About the Author

Sarah Drake is a Living Environment teacher in Brooklyn, NY. She graduated from Northeastern University and is currently working on her Masters Degree at Pace University.

Teachers Guide To Keeping Parents Informed

black-phone.jpgAs teachers, we have an endless number of tasks and duties that must be completed on a regular basis. We have lesson plans to create, papers to grade, meetings to attend, and discipline issues to deal with. Unfortunately, communication with the families of our students often gets pushed to the back burner because there just doesn’t seem to be enough hours in the day to do it all. This causes a disconnection between the home and the school, and problems or achievements may go unnoticed as a result. In order to keep parents informed of their child’s progress in school, teachers need to implement a system for regular contact.

Getting Started

  • Have all students give you their contact information. They should include their mailing address, home phone number, cell phone numbers, and the work phone numbers of their parents. Arm yourself with as many options for contact as possible. You may want to tell them that you are collecting the information for emergency purposes in order to avoid getting fake phone numbers.
  • Create a spreadsheet with all of the students’ names, addresses, and phone numbers in alphabetic order. Save it to the computer that you use at school, or on a flash drive that you will carry with you every day.
  • Create a phone log with each student’s name. This can be as simple as a table created in Microsoft Word, and it will allow you to record each contact or attempted contact that was made. Be sure to record the date of each phone call placed or letter sent, and an overview of the conversation. Save this in the same location as your contact information.
  • Decide on a time daily or weekly that you will devote solely to communication with parents. Try to build it into your school day, but it is worth staying an extra thirty minutes to complete. Make it your routine, and stick with it.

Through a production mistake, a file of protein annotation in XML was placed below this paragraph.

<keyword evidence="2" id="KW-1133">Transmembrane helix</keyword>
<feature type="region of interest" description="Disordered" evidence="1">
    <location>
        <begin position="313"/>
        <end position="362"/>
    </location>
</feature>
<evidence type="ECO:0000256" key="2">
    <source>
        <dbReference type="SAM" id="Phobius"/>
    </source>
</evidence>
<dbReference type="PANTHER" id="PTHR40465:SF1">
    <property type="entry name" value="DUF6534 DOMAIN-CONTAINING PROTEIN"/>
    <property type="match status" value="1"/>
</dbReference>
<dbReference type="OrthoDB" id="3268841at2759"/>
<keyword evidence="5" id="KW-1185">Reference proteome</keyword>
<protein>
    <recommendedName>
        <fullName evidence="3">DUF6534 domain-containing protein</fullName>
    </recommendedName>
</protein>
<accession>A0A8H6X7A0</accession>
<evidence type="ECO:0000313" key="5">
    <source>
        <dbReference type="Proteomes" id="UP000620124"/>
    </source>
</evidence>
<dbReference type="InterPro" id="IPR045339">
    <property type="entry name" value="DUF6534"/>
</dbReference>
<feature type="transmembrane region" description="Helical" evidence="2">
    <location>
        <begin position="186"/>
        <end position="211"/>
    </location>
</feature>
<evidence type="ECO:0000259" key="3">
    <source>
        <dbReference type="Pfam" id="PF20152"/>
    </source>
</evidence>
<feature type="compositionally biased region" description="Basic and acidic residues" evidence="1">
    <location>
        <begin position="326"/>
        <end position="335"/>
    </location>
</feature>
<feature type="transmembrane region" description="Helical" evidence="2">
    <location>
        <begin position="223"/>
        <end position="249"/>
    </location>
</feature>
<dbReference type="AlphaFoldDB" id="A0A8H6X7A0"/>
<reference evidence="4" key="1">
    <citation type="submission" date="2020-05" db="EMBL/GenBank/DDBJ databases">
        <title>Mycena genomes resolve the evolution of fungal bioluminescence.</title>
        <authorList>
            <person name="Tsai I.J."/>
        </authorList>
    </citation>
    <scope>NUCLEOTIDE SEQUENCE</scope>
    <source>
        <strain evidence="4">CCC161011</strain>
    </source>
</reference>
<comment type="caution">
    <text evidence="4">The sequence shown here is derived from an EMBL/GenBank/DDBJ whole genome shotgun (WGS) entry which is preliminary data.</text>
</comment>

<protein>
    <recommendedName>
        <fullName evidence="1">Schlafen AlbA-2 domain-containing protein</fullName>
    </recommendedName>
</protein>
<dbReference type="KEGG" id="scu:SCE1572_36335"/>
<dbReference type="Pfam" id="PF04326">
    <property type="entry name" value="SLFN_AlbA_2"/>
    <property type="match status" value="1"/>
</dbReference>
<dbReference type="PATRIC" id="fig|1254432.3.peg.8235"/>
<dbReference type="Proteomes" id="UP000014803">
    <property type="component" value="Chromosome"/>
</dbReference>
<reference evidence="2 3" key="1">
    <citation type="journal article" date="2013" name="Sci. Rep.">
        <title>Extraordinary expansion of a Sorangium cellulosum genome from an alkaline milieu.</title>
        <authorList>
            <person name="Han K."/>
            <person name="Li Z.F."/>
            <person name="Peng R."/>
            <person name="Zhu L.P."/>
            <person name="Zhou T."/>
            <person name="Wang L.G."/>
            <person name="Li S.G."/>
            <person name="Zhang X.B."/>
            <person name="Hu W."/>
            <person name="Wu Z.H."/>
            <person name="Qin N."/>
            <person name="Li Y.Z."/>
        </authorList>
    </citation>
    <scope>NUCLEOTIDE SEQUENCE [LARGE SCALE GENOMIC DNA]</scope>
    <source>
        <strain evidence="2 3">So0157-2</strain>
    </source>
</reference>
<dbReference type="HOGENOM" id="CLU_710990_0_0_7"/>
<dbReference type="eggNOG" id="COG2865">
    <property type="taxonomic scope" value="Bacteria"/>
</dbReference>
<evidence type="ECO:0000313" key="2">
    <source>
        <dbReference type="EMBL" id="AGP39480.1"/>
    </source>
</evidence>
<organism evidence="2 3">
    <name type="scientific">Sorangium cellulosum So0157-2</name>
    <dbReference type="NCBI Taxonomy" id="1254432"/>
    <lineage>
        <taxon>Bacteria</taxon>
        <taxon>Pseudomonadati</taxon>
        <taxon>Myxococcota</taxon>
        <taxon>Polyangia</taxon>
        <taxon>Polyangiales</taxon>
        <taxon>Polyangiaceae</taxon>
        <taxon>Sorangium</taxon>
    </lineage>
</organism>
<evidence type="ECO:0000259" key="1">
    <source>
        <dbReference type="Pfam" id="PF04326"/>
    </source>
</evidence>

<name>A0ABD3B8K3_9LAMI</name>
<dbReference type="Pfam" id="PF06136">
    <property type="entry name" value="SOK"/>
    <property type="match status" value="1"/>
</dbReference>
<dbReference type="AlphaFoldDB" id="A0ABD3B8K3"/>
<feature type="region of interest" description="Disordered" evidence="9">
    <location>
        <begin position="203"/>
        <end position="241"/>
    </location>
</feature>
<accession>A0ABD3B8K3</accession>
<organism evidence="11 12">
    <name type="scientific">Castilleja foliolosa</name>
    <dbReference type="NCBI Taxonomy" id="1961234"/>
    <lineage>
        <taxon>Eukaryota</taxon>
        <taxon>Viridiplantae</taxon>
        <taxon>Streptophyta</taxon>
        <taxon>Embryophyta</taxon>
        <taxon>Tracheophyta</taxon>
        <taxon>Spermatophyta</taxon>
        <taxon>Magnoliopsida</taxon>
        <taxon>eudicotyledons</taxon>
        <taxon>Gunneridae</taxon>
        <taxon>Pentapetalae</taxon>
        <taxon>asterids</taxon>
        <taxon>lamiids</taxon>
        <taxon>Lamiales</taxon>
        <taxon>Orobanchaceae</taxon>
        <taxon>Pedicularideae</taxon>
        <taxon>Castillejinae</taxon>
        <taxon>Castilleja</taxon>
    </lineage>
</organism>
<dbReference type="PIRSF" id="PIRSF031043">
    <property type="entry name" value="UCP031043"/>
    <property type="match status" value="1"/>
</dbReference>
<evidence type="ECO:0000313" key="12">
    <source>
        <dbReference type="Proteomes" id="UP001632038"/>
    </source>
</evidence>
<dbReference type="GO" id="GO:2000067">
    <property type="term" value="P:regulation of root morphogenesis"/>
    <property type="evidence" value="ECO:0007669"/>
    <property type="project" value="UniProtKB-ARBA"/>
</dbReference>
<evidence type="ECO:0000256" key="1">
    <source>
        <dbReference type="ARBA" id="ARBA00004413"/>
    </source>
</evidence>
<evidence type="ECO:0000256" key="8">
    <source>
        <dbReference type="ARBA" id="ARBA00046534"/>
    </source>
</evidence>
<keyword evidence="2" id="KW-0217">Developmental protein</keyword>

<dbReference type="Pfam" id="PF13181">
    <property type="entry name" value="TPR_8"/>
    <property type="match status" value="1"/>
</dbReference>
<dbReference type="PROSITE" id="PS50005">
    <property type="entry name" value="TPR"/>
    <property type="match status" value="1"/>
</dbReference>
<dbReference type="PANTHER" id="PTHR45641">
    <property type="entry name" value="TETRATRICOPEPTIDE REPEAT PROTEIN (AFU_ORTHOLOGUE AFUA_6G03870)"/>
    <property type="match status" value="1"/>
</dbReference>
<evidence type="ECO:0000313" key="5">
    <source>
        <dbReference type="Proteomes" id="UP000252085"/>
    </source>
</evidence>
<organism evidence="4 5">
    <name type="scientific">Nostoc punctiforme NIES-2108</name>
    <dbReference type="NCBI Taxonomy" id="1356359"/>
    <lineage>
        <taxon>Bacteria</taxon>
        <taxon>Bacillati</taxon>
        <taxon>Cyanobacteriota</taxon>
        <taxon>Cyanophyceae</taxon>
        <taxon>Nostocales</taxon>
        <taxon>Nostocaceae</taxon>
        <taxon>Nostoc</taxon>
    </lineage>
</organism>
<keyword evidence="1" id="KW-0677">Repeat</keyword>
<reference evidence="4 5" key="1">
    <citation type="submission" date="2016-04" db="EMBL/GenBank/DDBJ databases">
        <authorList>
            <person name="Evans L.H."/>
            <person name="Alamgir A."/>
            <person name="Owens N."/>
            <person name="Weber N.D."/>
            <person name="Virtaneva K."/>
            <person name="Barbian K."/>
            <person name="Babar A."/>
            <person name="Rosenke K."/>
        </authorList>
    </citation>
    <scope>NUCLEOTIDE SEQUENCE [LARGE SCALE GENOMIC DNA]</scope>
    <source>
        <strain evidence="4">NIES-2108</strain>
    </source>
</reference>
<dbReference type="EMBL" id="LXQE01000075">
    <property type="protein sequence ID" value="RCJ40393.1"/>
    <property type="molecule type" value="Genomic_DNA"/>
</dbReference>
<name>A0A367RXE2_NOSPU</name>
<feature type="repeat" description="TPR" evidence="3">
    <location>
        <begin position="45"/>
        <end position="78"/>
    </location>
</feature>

Reasons to Call

  • Parents are an amazing resource. I am continually amazed by the support that I receive from parents when their child is experiencing behavior or academic problems. Sometimes it takes just one negative phone call home, and I see a different child in class. If the child needs extra help with the work, parents may encourage tutoring or extra study time.
  • Teachers need to protect themselves. When students are continually absent or failing, we have a duty to inform the parents. They have a right to know when problems exist. Although not every parent is supportive or capable of effecting change, teachers need to be able to say that they have taken action to involve the parents. By keeping records in your phone log, you can show your administration that you’ve been actively trying to deal with issues as they arise.
  • Communication creates community. Parents often send their children to school each day and are clueless as to what is occurring while they are there. By calling the parents to give progress reports, ask questions, and share achievements, they begin to feel like they are a part of the educational process. They may even take on a more positive view of the school itself, which is a benefit to everyone involved.

Topics for Discussion

  • Disruptive and disrespectful behaviors affect the education of every student in the classroom. Teachers need to employ a variety of resources to deal with these problems, and parents should be aware of any discipline actions that were necessary. When calling, be careful to use language that doesn’t make parents defensive, and ask for suggestions. Remember that they know their child better than you do.
  • Parents of well-behaved and hard working students may never receive a personal call from a teacher. It is important to include the parents in the achievements of their child. When a student gets a high score on an exam, brings in an outstanding project, or turns in every homework assignment, the parents will be thrilled to hear that you are recognizing the work. Parents many be surprised to hear from you, and they are very likely to remember you as an attentive and organized teacher.
  • Throughout the year, we see both positive and negative changes in students. Because we only meet with parents a few times each year, a phone call will keep them up to date with any progress or regression that you see. You may learn important personal information that could be a reason behind the change.
  • When students are frequently absent or late, parents should be called. They may or may not know that their child is not coming to school, and letting them know that you are closely monitoring the situation may motivate them to encourage attendance and punctuality. Also, this allows you to keep a record of the attempts that you’ve made to get the student into the classroom.
  • If you’ve previously called parents to report negative behavior or grades and you now see an improvement, call the parents to thank them for the role that they’ve played. They will be grateful to hear some good news.

It is always hard to add an additional task to an already full schedule, but the benefits of communication with parents are worth every minute that it takes. Dealing with problems as they arise and praising students that are often overlooked will make each day in the classroom a little more rewarding. Also, by involving parents in the educational process, you can share some of the responsibilities, leaving you with more time and energy than you started with.

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